Valerie Coffey-Rosich

Valerie Coffey-Rosich is a freelance science and technology writer and editor and a contributing editor for Laser Focus World; she previously served as an Associate Technical Editor (2000-2003) and a Senior Technical Editor (2007-2008) for Laser Focus World.

Valerie holds a BS in physics from the University of Nevada, Reno, and an MA in astronomy from Boston University. She specializes in editing and writing about optics, photonics, astronomy, and physics in academic, reference, and business-to-business publications. In addition to Laser Focus World, her work has appeared online and in print for clients such as the American Institute of Physics, American Heritage Dictionary, BioPhotonics, Encyclopedia Britannica, EuroPhotonics, the Optical Society of America, Photonics Focus, Photonics Spectra, Sky & Telescope, and many others. She is based in Palm Springs, California. 

FIGURE 1. Co first-authors Anthony White (left) and Geun Ho Ahn (center) joined their graduate advisor, Jelena Vučković, professor of electrical engineering at Stanford's Ginzton Laboratory, in developing an integrated passive nonlinear optical isolator based on ring resonators.
FIGURE 1. Co first-authors Anthony White (left) and Geun Ho Ahn (center) joined their graduate advisor, Jelena Vučković, professor of electrical engineering at Stanford's Ginzton Laboratory, in developing an integrated passive nonlinear optical isolator based on ring resonators.
FIGURE 1. Co first-authors Anthony White (left) and Geun Ho Ahn (center) joined their graduate advisor, Jelena Vučković, professor of electrical engineering at Stanford's Ginzton Laboratory, in developing an integrated passive nonlinear optical isolator based on ring resonators.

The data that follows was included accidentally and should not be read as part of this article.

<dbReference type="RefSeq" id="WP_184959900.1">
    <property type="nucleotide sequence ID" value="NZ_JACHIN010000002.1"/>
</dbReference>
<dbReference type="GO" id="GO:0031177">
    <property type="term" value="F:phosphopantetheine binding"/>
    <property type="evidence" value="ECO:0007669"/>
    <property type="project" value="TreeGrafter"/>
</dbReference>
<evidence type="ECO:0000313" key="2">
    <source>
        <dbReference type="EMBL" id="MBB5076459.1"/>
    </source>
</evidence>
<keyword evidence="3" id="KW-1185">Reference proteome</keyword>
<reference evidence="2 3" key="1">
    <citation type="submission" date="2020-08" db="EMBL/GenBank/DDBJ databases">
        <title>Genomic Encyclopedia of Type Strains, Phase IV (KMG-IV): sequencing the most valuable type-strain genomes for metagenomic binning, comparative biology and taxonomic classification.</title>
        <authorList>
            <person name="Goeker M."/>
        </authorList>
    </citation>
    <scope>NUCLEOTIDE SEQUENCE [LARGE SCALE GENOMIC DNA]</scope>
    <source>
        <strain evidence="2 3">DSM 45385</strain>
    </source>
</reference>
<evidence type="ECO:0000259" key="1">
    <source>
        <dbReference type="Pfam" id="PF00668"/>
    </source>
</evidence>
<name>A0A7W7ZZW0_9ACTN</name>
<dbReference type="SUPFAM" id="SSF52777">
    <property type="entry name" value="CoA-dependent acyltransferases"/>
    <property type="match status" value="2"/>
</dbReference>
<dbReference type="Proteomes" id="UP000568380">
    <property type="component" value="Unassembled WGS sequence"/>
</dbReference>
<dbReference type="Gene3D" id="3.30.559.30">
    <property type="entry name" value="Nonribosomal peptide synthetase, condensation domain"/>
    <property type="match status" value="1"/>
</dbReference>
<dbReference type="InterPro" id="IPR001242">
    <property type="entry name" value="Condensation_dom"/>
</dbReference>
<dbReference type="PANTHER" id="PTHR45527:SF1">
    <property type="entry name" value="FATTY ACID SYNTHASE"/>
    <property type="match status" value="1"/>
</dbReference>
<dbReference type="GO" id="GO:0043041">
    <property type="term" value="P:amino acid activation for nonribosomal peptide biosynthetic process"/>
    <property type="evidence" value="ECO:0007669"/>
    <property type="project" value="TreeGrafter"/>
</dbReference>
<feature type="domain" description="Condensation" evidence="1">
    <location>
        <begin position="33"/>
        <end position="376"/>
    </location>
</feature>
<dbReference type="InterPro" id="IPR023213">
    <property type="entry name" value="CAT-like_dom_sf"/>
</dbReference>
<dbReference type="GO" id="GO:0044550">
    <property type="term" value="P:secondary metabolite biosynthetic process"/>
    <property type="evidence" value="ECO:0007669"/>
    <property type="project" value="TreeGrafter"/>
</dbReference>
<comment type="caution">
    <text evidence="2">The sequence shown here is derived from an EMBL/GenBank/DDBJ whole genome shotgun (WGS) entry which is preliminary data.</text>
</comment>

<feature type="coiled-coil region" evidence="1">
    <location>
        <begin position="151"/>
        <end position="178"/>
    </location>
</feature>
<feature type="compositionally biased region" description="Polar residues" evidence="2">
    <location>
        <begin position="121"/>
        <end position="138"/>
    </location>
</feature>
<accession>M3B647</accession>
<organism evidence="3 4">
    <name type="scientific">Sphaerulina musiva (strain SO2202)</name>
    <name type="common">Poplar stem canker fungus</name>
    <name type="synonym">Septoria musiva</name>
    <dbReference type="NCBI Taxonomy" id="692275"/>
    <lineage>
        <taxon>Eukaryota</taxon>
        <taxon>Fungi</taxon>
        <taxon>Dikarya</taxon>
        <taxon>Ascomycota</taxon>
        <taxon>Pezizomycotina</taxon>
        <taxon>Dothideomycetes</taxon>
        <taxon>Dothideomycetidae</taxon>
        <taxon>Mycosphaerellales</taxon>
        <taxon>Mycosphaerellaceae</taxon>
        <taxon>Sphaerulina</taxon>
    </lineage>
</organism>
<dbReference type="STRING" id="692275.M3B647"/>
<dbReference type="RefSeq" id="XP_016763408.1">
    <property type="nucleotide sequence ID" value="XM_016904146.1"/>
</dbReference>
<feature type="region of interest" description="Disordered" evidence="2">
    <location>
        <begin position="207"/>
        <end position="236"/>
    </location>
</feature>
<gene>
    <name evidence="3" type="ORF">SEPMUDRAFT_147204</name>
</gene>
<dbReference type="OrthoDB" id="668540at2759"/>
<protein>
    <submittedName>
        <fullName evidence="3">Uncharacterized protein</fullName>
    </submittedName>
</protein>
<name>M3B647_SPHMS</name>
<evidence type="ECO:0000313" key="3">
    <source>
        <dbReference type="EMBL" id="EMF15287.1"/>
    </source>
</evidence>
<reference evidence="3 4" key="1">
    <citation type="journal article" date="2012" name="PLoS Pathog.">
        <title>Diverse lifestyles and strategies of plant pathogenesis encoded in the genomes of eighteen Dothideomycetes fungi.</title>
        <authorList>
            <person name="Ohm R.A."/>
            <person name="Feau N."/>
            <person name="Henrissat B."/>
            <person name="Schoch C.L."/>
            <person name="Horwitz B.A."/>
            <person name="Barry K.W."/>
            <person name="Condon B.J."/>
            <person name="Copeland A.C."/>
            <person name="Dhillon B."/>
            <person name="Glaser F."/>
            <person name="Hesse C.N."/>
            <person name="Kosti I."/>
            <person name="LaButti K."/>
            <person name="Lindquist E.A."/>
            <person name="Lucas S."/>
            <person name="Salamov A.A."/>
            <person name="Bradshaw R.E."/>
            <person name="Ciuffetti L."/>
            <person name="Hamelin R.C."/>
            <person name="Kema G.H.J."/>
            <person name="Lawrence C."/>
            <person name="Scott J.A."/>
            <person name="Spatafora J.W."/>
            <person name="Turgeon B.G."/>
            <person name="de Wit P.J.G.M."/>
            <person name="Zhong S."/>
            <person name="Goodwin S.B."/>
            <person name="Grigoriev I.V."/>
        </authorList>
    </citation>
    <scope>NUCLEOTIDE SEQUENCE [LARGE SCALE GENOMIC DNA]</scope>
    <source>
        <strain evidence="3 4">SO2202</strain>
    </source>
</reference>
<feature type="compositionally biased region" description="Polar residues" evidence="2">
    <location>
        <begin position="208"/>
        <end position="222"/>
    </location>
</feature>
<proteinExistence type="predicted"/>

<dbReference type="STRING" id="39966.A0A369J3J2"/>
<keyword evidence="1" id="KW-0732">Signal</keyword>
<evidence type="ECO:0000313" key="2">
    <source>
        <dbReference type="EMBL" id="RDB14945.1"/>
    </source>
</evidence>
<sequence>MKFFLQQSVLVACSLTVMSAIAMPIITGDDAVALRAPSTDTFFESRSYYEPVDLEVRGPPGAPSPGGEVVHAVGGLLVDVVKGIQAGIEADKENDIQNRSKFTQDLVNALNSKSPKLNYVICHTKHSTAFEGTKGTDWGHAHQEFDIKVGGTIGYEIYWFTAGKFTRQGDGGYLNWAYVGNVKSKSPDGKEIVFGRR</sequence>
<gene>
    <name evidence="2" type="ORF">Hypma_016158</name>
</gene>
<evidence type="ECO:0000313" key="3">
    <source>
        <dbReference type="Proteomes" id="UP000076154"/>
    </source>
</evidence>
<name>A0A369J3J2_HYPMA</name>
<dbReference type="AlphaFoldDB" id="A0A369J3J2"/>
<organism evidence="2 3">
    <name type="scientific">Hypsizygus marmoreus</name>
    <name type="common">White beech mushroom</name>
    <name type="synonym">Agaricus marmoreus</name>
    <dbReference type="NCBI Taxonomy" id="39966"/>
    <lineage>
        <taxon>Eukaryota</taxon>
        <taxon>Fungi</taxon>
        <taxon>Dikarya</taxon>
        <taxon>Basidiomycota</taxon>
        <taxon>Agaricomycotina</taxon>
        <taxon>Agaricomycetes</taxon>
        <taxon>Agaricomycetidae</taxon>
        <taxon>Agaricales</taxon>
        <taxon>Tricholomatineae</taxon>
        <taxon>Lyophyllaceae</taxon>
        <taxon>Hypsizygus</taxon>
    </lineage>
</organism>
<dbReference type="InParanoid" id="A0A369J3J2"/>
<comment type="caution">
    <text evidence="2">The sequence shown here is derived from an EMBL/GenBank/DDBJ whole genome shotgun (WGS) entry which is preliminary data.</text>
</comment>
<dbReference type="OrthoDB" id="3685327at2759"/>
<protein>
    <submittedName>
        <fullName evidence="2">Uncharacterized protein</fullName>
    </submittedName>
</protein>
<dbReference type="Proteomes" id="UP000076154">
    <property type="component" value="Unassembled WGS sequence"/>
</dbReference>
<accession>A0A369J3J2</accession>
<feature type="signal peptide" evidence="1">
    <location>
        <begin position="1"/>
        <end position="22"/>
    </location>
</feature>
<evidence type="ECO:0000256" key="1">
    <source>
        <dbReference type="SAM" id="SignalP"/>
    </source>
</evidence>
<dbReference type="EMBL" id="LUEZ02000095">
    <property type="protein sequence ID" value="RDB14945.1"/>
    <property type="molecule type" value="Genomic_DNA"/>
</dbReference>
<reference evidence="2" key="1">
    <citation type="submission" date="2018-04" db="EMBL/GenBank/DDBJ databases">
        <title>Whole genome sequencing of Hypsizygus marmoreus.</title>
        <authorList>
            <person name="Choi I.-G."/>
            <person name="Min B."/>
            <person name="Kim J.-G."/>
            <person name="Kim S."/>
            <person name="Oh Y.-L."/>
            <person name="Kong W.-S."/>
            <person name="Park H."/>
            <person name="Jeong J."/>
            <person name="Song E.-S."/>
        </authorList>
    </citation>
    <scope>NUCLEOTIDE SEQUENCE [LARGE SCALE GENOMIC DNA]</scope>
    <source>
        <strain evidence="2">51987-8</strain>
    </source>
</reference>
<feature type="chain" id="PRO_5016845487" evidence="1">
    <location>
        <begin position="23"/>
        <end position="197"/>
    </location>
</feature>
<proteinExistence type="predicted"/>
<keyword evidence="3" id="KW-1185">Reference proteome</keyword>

FIGURE 1. Co first-authors Anthony White (left) and Geun Ho Ahn (center) joined their graduate advisor, Jelena Vučković, professor of electrical engineering at Stanford's Ginzton Laboratory, in developing an integrated passive nonlinear optical isolator based on ring resonators.
FIGURE 1. Co first-authors Anthony White (left) and Geun Ho Ahn (center) joined their graduate advisor, Jelena Vučković, professor of electrical engineering at Stanford's Ginzton Laboratory, in developing an integrated passive nonlinear optical isolator based on ring resonators.
Lasers & Sources

Nanoscale laser isolator could revolutionize photonics devices

Researchers at Stanford University’s Nanoscale and Quantum Photonics Lab created a new chip-scale laser isolator with potential for a significant impact in numerous industries...
(Courtesy of O. Katz/Duke University)
FIGURE 1. The NASDUCK Floquet quantum detector for ultralight axion-like dark matter contains a strong, magnetically driven Floquet field, BF, which interacts with the background dark matter halo of the Milky Way. Inside the chamber a small cubical glass cell containing dense spin-polarized 129Xe gas and 85Rb vapor acts as an in situ precision optical magnetometer. One laser optically pumps the spins of Rb atoms while a second laser probes the coherent spin oscillations that can be generated by a non-gravitational interaction with the axion-like dark matter particles. The results help constrain the mass limits of dark-matter particles in interactions with other particles.
FIGURE 1. The NASDUCK Floquet quantum detector for ultralight axion-like dark matter contains a strong, magnetically driven Floquet field, BF, which interacts with the background dark matter halo of the Milky Way. Inside the chamber a small cubical glass cell containing dense spin-polarized 129Xe gas and 85Rb vapor acts as an in situ precision optical magnetometer. One laser optically pumps the spins of Rb atoms while a second laser probes the coherent spin oscillations that can be generated by a non-gravitational interaction with the axion-like dark matter particles. The results help constrain the mass limits of dark-matter particles in interactions with other particles.